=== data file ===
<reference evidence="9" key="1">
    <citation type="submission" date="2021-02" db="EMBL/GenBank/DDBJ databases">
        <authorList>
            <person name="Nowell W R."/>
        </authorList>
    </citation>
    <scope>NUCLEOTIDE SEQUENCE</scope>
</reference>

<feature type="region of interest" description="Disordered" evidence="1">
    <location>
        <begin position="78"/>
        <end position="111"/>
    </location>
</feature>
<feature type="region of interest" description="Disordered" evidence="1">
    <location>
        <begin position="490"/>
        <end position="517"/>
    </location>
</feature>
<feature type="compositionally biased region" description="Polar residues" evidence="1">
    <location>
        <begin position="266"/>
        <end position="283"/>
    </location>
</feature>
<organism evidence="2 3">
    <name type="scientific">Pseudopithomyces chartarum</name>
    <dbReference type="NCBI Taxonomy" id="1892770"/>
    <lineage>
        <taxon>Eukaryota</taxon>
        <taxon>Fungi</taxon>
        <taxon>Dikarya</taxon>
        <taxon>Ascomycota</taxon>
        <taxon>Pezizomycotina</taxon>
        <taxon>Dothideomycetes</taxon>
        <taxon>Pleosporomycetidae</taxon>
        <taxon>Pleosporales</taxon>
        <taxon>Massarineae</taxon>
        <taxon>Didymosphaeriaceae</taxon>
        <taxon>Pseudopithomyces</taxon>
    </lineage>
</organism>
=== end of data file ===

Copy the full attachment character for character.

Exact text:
<reference evidence="9" key="1">
    <citation type="submission" date="2021-02" db="EMBL/GenBank/DDBJ databases">
        <authorList>
            <person name="Nowell W R."/>
        </authorList>
    </citation>
    <scope>NUCLEOTIDE SEQUENCE</scope>
</reference>

<feature type="region of interest" description="Disordered" evidence="1">
    <location>
        <begin position="78"/>
        <end position="111"/>
    </location>
</feature>
<feature type="region of interest" description="Disordered" evidence="1">
    <location>
        <begin position="490"/>
        <end position="517"/>
    </location>
</feature>
<feature type="compositionally biased region" description="Polar residues" evidence="1">
    <location>
        <begin position="266"/>
        <end position="283"/>
    </location>
</feature>
<organism evidence="2 3">
    <name type="scientific">Pseudopithomyces chartarum</name>
    <dbReference type="NCBI Taxonomy" id="1892770"/>
    <lineage>
        <taxon>Eukaryota</taxon>
        <taxon>Fungi</taxon>
        <taxon>Dikarya</taxon>
        <taxon>Ascomycota</taxon>
        <taxon>Pezizomycotina</taxon>
        <taxon>Dothideomycetes</taxon>
        <taxon>Pleosporomycetidae</taxon>
        <taxon>Pleosporales</taxon>
        <taxon>Massarineae</taxon>
        <taxon>Didymosphaeriaceae</taxon>
        <taxon>Pseudopithomyces</taxon>
    </lineage>
</organism>